The military is another prime example of the dangers set forth by asbestos, as many veterans later paid the price for breathing in the harmful fibers decades prior. Asbestos was used to fireproof uniforms, vehicles, and even housing.
Asbestos was cost-effective to purchase and the durable nature of the material made it sensible at the time to use in industries across the board. Manufacturers of the product referred to it as the “magic mineral” to convey the multitude of properties the material displayed.
Secondary asbestos exposure in Dallas, Texas
Families of asbestos workers were often exposed to asbestos on work clothes and have an elevated risk of developing asbestos-related disease.
1 in 5
In studies of asbestos disease, 1 in 5 cases of asbestos exposure were caused by secondary asbestos exposure.1
Asbestos is very dusty. It is also microscopic, and its tiny sharp fibers stick to almost anything.
Many industrial workers brought home asbestos on their work clothing, exposing anyone washing or coming into contact with them by sharing a garage, washroom, home or vehicle.
Asbestos fibers have no taste or smell, and can be microscopic, so you may not realize you were breathing them.
In fact a toxicology study found that laundering clothing with asbestos dust can expose a person to almost half the dust as a worker that cuts an asbestos pipe with an abrasive saw.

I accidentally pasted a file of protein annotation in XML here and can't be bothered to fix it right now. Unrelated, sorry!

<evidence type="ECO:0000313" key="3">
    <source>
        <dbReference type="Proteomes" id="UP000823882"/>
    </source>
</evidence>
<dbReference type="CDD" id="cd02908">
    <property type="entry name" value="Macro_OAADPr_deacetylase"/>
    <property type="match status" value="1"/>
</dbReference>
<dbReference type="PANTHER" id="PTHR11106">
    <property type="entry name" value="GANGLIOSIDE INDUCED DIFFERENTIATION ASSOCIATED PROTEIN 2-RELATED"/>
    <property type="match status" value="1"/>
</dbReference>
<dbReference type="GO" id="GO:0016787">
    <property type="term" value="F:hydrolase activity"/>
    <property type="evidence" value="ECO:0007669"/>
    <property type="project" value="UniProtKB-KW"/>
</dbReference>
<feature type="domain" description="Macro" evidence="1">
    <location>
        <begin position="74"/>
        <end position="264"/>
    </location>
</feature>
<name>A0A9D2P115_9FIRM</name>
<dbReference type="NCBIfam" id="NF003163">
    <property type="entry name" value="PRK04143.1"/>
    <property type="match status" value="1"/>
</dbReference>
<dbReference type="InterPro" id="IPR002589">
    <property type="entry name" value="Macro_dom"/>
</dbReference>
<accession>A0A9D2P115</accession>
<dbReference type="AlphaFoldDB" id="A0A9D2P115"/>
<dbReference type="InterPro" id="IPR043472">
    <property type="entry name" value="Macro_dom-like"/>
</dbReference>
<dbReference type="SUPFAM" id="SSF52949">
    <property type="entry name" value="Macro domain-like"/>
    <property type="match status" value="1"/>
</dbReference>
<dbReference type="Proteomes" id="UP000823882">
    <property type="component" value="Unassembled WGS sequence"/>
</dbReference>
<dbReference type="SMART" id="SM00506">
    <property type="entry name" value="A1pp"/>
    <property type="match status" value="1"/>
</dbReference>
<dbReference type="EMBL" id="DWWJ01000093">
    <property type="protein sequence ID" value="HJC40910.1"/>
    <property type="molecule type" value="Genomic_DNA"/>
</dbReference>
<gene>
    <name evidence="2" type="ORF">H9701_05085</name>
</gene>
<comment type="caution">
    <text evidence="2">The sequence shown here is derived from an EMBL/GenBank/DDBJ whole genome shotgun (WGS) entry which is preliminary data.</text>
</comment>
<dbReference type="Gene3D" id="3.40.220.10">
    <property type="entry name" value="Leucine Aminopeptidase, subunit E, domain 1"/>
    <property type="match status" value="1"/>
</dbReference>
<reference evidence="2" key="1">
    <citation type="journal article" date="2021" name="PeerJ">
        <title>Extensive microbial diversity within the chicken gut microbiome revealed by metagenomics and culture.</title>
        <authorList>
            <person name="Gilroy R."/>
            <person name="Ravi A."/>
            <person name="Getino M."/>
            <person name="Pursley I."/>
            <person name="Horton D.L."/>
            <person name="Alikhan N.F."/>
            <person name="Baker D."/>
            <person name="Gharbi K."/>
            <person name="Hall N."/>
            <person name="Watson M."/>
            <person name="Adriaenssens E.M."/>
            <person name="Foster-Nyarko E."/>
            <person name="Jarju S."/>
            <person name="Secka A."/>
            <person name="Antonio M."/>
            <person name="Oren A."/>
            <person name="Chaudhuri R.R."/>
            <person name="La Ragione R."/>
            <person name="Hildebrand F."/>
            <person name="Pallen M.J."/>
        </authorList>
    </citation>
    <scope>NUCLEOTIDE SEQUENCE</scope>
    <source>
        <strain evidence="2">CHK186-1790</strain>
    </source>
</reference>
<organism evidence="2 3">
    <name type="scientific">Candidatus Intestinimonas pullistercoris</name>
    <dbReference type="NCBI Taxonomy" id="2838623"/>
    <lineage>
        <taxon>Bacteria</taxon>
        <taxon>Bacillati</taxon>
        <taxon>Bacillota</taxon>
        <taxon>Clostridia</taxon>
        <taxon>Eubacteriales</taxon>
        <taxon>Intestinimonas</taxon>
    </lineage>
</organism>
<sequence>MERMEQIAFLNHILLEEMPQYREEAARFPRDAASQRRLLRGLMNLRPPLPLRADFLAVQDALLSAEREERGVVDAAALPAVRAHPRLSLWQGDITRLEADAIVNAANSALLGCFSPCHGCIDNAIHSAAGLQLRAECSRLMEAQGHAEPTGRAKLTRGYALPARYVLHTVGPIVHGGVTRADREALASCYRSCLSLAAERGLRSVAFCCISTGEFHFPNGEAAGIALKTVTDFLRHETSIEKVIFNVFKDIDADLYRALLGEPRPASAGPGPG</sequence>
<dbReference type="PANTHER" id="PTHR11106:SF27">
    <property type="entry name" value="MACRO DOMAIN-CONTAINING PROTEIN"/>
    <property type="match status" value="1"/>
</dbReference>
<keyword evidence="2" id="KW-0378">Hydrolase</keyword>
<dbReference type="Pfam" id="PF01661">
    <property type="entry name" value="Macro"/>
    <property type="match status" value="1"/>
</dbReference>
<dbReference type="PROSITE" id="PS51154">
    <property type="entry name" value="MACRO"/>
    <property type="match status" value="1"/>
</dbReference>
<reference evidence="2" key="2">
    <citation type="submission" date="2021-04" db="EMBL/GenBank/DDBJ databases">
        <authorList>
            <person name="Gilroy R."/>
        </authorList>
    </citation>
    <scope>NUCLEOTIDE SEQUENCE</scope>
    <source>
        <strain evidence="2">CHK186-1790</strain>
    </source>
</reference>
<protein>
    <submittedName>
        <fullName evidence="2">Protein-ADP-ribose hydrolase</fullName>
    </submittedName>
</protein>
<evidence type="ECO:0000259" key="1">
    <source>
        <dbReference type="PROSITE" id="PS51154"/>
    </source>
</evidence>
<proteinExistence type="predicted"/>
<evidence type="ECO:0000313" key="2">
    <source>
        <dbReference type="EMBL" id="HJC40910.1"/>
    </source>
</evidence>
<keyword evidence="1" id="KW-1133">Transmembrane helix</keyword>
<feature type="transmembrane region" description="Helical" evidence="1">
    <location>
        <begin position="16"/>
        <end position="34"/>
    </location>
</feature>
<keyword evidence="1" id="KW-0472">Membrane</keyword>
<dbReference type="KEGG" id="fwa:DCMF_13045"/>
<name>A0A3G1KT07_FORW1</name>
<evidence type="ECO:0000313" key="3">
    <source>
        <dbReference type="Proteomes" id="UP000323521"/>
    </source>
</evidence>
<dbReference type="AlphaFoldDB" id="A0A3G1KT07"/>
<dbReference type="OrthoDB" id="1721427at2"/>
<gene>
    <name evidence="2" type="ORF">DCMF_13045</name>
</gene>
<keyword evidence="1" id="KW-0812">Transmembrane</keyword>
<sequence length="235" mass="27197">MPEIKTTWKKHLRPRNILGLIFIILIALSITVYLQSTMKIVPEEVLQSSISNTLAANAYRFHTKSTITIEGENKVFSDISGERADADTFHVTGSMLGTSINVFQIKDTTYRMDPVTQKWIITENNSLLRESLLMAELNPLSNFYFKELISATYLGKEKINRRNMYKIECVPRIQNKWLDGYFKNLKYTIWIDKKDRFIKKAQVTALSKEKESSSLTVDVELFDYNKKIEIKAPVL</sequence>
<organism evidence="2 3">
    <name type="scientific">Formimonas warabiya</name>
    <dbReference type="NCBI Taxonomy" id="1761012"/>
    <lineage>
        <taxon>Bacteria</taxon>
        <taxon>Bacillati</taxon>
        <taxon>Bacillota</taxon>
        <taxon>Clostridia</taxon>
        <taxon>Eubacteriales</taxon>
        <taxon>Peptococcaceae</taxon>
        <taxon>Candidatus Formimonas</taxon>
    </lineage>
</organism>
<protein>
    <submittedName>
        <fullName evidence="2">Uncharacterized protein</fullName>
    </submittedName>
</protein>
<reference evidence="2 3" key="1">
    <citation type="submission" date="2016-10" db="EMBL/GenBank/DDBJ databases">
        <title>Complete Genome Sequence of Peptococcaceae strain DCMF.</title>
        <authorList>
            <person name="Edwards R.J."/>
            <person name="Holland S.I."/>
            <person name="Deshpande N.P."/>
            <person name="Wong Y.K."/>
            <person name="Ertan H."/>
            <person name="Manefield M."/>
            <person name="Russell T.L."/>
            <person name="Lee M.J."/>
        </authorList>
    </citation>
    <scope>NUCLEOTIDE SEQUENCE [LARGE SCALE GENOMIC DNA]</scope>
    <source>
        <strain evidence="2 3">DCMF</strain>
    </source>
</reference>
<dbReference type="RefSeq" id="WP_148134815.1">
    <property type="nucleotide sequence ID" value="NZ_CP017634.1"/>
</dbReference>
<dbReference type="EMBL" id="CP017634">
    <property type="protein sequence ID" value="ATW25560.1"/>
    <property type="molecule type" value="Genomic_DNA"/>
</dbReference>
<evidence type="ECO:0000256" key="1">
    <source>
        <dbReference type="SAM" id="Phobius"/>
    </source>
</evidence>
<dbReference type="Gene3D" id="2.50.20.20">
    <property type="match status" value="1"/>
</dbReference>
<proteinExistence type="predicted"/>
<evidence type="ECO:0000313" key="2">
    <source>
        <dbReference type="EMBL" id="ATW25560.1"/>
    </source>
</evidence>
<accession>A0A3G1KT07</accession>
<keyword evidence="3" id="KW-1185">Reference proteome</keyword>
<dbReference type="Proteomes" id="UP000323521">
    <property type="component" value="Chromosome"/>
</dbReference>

People who experience secondary (or second-hand) asbestos exposure (also known as household / domestic / family asbestos exposure) can develop symptoms of asbestos-related disease at a higher rate than people who were never exposed.
Asbestos Lawyers Can Help in Dallas
Even a single instance of being exposed to asbestos can lead to a lifetime of uncertainty, followed by a sometimes fatal fight with cancer. The endless health problems brought on by being exposed to this toxic material can result in piles of medical bills and lost wages from an inability to work.
Rights and compensation for Texans injured by asbestos exposure
Oftentimes, people don’t realize the full range of what they’re entitled to after being exposed to asbestos. After being diagnosed with a disease that’s linked back to exposure, seeking out the help of an asbestos injury attorney can ensure you have all of your options set in front of you.
Though claims may be complicated to apply for, an experienced asbestos attorney can help. When you contact AsbestosClaims.Law, you get helpful representation to take care of the research and the filing of the asbestos claim.
Do You Qualify For Compensation?